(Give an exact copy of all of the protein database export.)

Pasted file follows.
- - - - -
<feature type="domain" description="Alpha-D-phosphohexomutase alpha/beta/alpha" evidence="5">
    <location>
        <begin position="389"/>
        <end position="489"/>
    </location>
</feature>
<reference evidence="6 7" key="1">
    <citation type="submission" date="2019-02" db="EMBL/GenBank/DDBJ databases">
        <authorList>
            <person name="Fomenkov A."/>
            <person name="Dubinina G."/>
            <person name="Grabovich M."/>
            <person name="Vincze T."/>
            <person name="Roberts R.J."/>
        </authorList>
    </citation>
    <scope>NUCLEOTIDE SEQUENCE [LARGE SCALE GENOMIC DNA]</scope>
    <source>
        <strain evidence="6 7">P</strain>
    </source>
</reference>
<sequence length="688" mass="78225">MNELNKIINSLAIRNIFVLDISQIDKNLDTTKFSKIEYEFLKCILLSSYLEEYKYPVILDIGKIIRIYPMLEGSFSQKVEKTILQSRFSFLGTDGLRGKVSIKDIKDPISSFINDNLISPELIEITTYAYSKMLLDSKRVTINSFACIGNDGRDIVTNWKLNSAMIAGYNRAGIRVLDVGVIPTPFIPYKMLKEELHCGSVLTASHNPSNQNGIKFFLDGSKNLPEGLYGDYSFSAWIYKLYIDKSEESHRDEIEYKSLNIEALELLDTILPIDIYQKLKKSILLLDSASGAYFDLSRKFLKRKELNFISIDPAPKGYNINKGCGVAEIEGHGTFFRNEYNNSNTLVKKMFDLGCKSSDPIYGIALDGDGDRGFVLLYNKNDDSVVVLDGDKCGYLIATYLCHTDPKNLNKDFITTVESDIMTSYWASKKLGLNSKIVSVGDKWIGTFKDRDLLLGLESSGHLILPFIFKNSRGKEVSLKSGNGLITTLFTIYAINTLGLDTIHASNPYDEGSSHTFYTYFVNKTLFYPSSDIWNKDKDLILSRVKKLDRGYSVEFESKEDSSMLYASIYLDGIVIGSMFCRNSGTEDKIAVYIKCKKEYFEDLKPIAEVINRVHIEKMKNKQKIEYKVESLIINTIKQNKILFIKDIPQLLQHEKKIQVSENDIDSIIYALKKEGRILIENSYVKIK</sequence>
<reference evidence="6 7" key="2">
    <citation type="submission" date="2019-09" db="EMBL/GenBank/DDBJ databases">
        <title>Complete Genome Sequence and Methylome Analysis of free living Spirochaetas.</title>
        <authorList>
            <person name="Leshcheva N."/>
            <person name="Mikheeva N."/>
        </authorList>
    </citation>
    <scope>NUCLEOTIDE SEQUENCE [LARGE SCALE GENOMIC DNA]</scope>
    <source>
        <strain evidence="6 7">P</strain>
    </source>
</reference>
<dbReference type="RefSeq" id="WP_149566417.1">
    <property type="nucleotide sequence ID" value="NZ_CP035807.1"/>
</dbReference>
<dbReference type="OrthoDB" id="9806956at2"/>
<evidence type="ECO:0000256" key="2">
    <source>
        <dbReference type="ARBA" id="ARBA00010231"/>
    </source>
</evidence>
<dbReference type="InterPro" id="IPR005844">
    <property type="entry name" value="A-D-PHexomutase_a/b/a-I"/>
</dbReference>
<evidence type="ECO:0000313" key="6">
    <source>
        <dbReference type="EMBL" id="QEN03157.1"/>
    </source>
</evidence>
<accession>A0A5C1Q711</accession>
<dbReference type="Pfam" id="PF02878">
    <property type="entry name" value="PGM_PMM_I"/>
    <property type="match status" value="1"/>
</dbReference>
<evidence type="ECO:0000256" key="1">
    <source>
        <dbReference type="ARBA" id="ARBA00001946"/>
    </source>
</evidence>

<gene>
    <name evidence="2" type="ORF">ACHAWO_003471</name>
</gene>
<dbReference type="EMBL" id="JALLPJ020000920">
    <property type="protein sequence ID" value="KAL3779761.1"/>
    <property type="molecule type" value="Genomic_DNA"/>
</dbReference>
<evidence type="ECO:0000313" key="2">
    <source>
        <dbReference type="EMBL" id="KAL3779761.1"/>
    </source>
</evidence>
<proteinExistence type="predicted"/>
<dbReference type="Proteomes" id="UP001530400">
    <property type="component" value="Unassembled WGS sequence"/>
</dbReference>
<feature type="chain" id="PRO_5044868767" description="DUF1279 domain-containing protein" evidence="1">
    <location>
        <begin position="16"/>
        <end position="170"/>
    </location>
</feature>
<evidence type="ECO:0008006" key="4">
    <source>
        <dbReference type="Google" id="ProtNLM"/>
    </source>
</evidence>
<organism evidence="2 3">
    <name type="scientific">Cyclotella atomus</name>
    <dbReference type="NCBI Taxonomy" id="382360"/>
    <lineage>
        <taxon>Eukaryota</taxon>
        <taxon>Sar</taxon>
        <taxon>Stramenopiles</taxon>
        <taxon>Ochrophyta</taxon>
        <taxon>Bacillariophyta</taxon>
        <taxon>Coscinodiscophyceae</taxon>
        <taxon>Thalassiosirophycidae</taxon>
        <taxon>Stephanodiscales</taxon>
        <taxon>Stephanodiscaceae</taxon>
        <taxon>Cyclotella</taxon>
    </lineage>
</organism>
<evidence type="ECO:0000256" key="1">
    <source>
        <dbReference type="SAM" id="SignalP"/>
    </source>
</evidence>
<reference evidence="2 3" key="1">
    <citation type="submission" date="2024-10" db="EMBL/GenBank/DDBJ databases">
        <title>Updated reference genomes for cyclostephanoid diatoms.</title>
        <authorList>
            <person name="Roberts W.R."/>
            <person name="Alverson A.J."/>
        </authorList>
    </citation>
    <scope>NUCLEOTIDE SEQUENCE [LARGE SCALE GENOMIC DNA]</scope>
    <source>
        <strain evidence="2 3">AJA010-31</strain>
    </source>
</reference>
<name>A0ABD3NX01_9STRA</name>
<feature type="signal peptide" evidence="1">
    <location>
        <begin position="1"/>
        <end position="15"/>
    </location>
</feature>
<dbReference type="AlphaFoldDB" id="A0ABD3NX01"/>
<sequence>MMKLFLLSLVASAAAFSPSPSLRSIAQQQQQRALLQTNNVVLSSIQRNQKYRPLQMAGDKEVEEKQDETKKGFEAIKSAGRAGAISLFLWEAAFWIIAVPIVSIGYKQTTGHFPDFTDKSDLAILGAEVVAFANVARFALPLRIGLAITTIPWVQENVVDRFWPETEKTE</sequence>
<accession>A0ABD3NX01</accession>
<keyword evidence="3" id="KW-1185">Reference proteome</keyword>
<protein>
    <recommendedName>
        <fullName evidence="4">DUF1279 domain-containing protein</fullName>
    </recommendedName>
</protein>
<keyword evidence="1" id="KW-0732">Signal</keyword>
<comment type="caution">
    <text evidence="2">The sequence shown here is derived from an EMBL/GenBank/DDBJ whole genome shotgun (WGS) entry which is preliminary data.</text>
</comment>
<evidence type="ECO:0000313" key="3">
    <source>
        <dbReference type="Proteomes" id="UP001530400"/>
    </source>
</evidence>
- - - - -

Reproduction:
<feature type="domain" description="Alpha-D-phosphohexomutase alpha/beta/alpha" evidence="5">
    <location>
        <begin position="389"/>
        <end position="489"/>
    </location>
</feature>
<reference evidence="6 7" key="1">
    <citation type="submission" date="2019-02" db="EMBL/GenBank/DDBJ databases">
        <authorList>
            <person name="Fomenkov A."/>
            <person name="Dubinina G."/>
            <person name="Grabovich M."/>
            <person name="Vincze T."/>
            <person name="Roberts R.J."/>
        </authorList>
    </citation>
    <scope>NUCLEOTIDE SEQUENCE [LARGE SCALE GENOMIC DNA]</scope>
    <source>
        <strain evidence="6 7">P</strain>
    </source>
</reference>
<sequence length="688" mass="78225">MNELNKIINSLAIRNIFVLDISQIDKNLDTTKFSKIEYEFLKCILLSSYLEEYKYPVILDIGKIIRIYPMLEGSFSQKVEKTILQSRFSFLGTDGLRGKVSIKDIKDPISSFINDNLISPELIEITTYAYSKMLLDSKRVTINSFACIGNDGRDIVTNWKLNSAMIAGYNRAGIRVLDVGVIPTPFIPYKMLKEELHCGSVLTASHNPSNQNGIKFFLDGSKNLPEGLYGDYSFSAWIYKLYIDKSEESHRDEIEYKSLNIEALELLDTILPIDIYQKLKKSILLLDSASGAYFDLSRKFLKRKELNFISIDPAPKGYNINKGCGVAEIEGHGTFFRNEYNNSNTLVKKMFDLGCKSSDPIYGIALDGDGDRGFVLLYNKNDDSVVVLDGDKCGYLIATYLCHTDPKNLNKDFITTVESDIMTSYWASKKLGLNSKIVSVGDKWIGTFKDRDLLLGLESSGHLILPFIFKNSRGKEVSLKSGNGLITTLFTIYAINTLGLDTIHASNPYDEGSSHTFYTYFVNKTLFYPSSDIWNKDKDLILSRVKKLDRGYSVEFESKEDSSMLYASIYLDGIVIGSMFCRNSGTEDKIAVYIKCKKEYFEDLKPIAEVINRVHIEKMKNKQKIEYKVESLIINTIKQNKILFIKDIPQLLQHEKKIQVSENDIDSIIYALKKEGRILIENSYVKIK</sequence>
<reference evidence="6 7" key="2">
    <citation type="submission" date="2019-09" db="EMBL/GenBank/DDBJ databases">
        <title>Complete Genome Sequence and Methylome Analysis of free living Spirochaetas.</title>
        <authorList>
            <person name="Leshcheva N."/>
            <person name="Mikheeva N."/>
        </authorList>
    </citation>
    <scope>NUCLEOTIDE SEQUENCE [LARGE SCALE GENOMIC DNA]</scope>
    <source>
        <strain evidence="6 7">P</strain>
    </source>
</reference>
<dbReference type="RefSeq" id="WP_149566417.1">
    <property type="nucleotide sequence ID" value="NZ_CP035807.1"/>
</dbReference>
<dbReference type="OrthoDB" id="9806956at2"/>
<evidence type="ECO:0000256" key="2">
    <source>
        <dbReference type="ARBA" id="ARBA00010231"/>
    </source>
</evidence>
<dbReference type="InterPro" id="IPR005844">
    <property type="entry name" value="A-D-PHexomutase_a/b/a-I"/>
</dbReference>
<evidence type="ECO:0000313" key="6">
    <source>
        <dbReference type="EMBL" id="QEN03157.1"/>
    </source>
</evidence>
<accession>A0A5C1Q711</accession>
<dbReference type="Pfam" id="PF02878">
    <property type="entry name" value="PGM_PMM_I"/>
    <property type="match status" value="1"/>
</dbReference>
<evidence type="ECO:0000256" key="1">
    <source>
        <dbReference type="ARBA" id="ARBA00001946"/>
    </source>
</evidence>

<gene>
    <name evidence="2" type="ORF">ACHAWO_003471</name>
</gene>
<dbReference type="EMBL" id="JALLPJ020000920">
    <property type="protein sequence ID" value="KAL3779761.1"/>
    <property type="molecule type" value="Genomic_DNA"/>
</dbReference>
<evidence type="ECO:0000313" key="2">
    <source>
        <dbReference type="EMBL" id="KAL3779761.1"/>
    </source>
</evidence>
<proteinExistence type="predicted"/>
<dbReference type="Proteomes" id="UP001530400">
    <property type="component" value="Unassembled WGS sequence"/>
</dbReference>
<feature type="chain" id="PRO_5044868767" description="DUF1279 domain-containing protein" evidence="1">
    <location>
        <begin position="16"/>
        <end position="170"/>
    </location>
</feature>
<evidence type="ECO:0008006" key="4">
    <source>
        <dbReference type="Google" id="ProtNLM"/>
    </source>
</evidence>
<organism evidence="2 3">
    <name type="scientific">Cyclotella atomus</name>
    <dbReference type="NCBI Taxonomy" id="382360"/>
    <lineage>
        <taxon>Eukaryota</taxon>
        <taxon>Sar</taxon>
        <taxon>Stramenopiles</taxon>
        <taxon>Ochrophyta</taxon>
        <taxon>Bacillariophyta</taxon>
        <taxon>Coscinodiscophyceae</taxon>
        <taxon>Thalassiosirophycidae</taxon>
        <taxon>Stephanodiscales</taxon>
        <taxon>Stephanodiscaceae</taxon>
        <taxon>Cyclotella</taxon>
    </lineage>
</organism>
<evidence type="ECO:0000256" key="1">
    <source>
        <dbReference type="SAM" id="SignalP"/>
    </source>
</evidence>
<reference evidence="2 3" key="1">
    <citation type="submission" date="2024-10" db="EMBL/GenBank/DDBJ databases">
        <title>Updated reference genomes for cyclostephanoid diatoms.</title>
        <authorList>
            <person name="Roberts W.R."/>
            <person name="Alverson A.J."/>
        </authorList>
    </citation>
    <scope>NUCLEOTIDE SEQUENCE [LARGE SCALE GENOMIC DNA]</scope>
    <source>
        <strain evidence="2 3">AJA010-31</strain>
    </source>
</reference>
<name>A0ABD3NX01_9STRA</name>
<feature type="signal peptide" evidence="1">
    <location>
        <begin position="1"/>
        <end position="15"/>
    </location>
</feature>
<dbReference type="AlphaFoldDB" id="A0ABD3NX01"/>
<sequence>MMKLFLLSLVASAAAFSPSPSLRSIAQQQQQRALLQTNNVVLSSIQRNQKYRPLQMAGDKEVEEKQDETKKGFEAIKSAGRAGAISLFLWEAAFWIIAVPIVSIGYKQTTGHFPDFTDKSDLAILGAEVVAFANVARFALPLRIGLAITTIPWVQENVVDRFWPETEKTE</sequence>
<accession>A0ABD3NX01</accession>
<keyword evidence="3" id="KW-1185">Reference proteome</keyword>
<protein>
    <recommendedName>
        <fullName evidence="4">DUF1279 domain-containing protein</fullName>
    </recommendedName>
</protein>
<keyword evidence="1" id="KW-0732">Signal</keyword>
<comment type="caution">
    <text evidence="2">The sequence shown here is derived from an EMBL/GenBank/DDBJ whole genome shotgun (WGS) entry which is preliminary data.</text>
</comment>
<evidence type="ECO:0000313" key="3">
    <source>
        <dbReference type="Proteomes" id="UP001530400"/>
    </source>
</evidence>